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Volume 24, Number 5 — May 2017

Developer, Historian Hopes to Rediscover Sense of Community

Michael Stramiello is developing three documentaries focusing on Appalachian history and Saltville. He's also purchased the old Tenneva plant in Bristol, Va., and plans to preserve the architecture while headquartering his film company there. (Photo by Andre Teague | Bristol Herald Courier)
Michael Stramiello is developing three documentaries focusing on Appalachian history and Saltville. He's also purchased the old Tenneva plant in Bristol, Va., and plans to preserve the architecture while headquartering his film company there. (Photo by Andre Teague | Bristol Herald Courier)

"I want to let people know about the wonderful things that are going on here. "

By LAURA J. MONDUL | SPECIAL TO THE HERALD COURIER | June 02, 2009

*** Published: June 1, 2009 in the Bristol (Va.) Herald Courier. ***

Take one abandoned Bristol industrial plant and add an energetic, community-minded businessman with a passion for history. The result is a grand plan for a revitalized neighborhood designed to promote family values and a safe environment for children.

Michael Stramiello has that vision, and he's on the trail to make it a reality on the former site of an old frozen foods company.

For years, the Tenneva plant on Fairview Avenue in Bristol, Va., has stood empty and abandoned. Enter Stramiello, a New York Italian who fell in love with the Tri-Cities and now calls Bristol home. Born and raised in Brooklyn, New York, Stramiello fondly recalls the neighborhoods of his youth.

"There would be 10 kids playing out on the block, with several mothers and grandmothers sitting on the porch watching," Stramiello said. "It was like having 100 babysitters. If a stranger came in, you had parents asking who they are, and the kids are protected.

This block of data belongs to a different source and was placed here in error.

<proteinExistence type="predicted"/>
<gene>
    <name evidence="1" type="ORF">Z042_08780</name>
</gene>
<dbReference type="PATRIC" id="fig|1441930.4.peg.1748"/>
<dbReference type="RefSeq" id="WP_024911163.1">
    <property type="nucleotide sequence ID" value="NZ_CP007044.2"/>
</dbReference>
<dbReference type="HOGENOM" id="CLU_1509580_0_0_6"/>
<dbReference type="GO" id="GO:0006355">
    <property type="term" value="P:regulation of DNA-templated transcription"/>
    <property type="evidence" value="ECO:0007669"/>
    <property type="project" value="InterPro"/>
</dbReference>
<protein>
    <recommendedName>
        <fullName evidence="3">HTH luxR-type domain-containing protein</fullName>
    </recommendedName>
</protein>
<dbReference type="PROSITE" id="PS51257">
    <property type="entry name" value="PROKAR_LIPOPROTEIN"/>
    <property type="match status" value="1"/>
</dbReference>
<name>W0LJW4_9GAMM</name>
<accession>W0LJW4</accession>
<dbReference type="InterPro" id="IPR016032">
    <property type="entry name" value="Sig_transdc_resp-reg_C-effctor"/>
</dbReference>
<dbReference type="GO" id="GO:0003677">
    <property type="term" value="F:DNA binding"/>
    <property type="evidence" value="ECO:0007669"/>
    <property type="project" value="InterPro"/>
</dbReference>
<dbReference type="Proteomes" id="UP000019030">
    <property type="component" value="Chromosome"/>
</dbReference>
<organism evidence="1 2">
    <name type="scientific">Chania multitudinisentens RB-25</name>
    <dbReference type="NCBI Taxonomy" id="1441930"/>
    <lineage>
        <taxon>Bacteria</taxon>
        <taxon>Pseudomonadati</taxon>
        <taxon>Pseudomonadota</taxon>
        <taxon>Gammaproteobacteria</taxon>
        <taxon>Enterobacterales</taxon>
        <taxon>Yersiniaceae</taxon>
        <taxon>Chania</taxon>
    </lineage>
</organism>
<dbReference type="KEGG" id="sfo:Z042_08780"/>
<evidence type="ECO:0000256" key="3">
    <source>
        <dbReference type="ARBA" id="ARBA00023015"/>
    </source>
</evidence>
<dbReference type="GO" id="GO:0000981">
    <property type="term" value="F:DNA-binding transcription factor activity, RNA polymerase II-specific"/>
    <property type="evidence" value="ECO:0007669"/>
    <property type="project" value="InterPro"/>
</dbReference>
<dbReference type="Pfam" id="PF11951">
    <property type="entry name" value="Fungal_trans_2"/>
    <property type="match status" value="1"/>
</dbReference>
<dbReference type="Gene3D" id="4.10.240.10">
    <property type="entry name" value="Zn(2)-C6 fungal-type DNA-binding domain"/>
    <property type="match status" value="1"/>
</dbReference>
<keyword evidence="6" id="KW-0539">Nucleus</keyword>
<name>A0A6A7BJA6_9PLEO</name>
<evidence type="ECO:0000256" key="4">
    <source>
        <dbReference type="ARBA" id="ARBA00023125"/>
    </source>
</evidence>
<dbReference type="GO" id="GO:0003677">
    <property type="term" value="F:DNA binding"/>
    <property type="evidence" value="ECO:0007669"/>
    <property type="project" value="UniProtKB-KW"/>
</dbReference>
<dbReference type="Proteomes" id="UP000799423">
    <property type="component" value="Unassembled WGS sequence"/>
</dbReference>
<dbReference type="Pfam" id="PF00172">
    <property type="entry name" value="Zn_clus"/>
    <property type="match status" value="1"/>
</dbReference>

"Today, everyone is so separated and individual, we've lost the neighborhood concept and there is no control," he said. "Nobody is watching the kids."

Stramiello sees that lack of togetherness and family orientation as a core problem behind the prevalence of drug abuse, kidnappings, violence and crime in today's communities. His answer is to create neighborhoods with a sense of community, where "everybody knows everybody," coupled with activities and common interests.

Years ago, Stramiello moved to Saltville, Va., while he was chief executive officer and founder of a recycling and environmental company. He fell in love with the area, for its rich history, its abundant natural resources, and the people who live here.

"It's so beautiful here," Stramiello said. "When I came here, I saw families for the first time in a long time as I remembered them as a child. I just love that you can go down State Street and there are people out on the street playing music. We need more of that."

As his vision began to take shape, Stramiello bought the old plant and began brainstorming. He then presented his ideas to Bristol Virginia city leaders, and in February 2008, the City Council voted unanimously to rezone almost 12 acres at the site from M-2 manufacturing to R-3 residential.

One aspect of Stramiello's plan is to restore and maintain the original brick building, complete with smokestack, to preserve the history and architecture he said he deeply appreciates. He's already carved out and refinished a part of the building for his offices.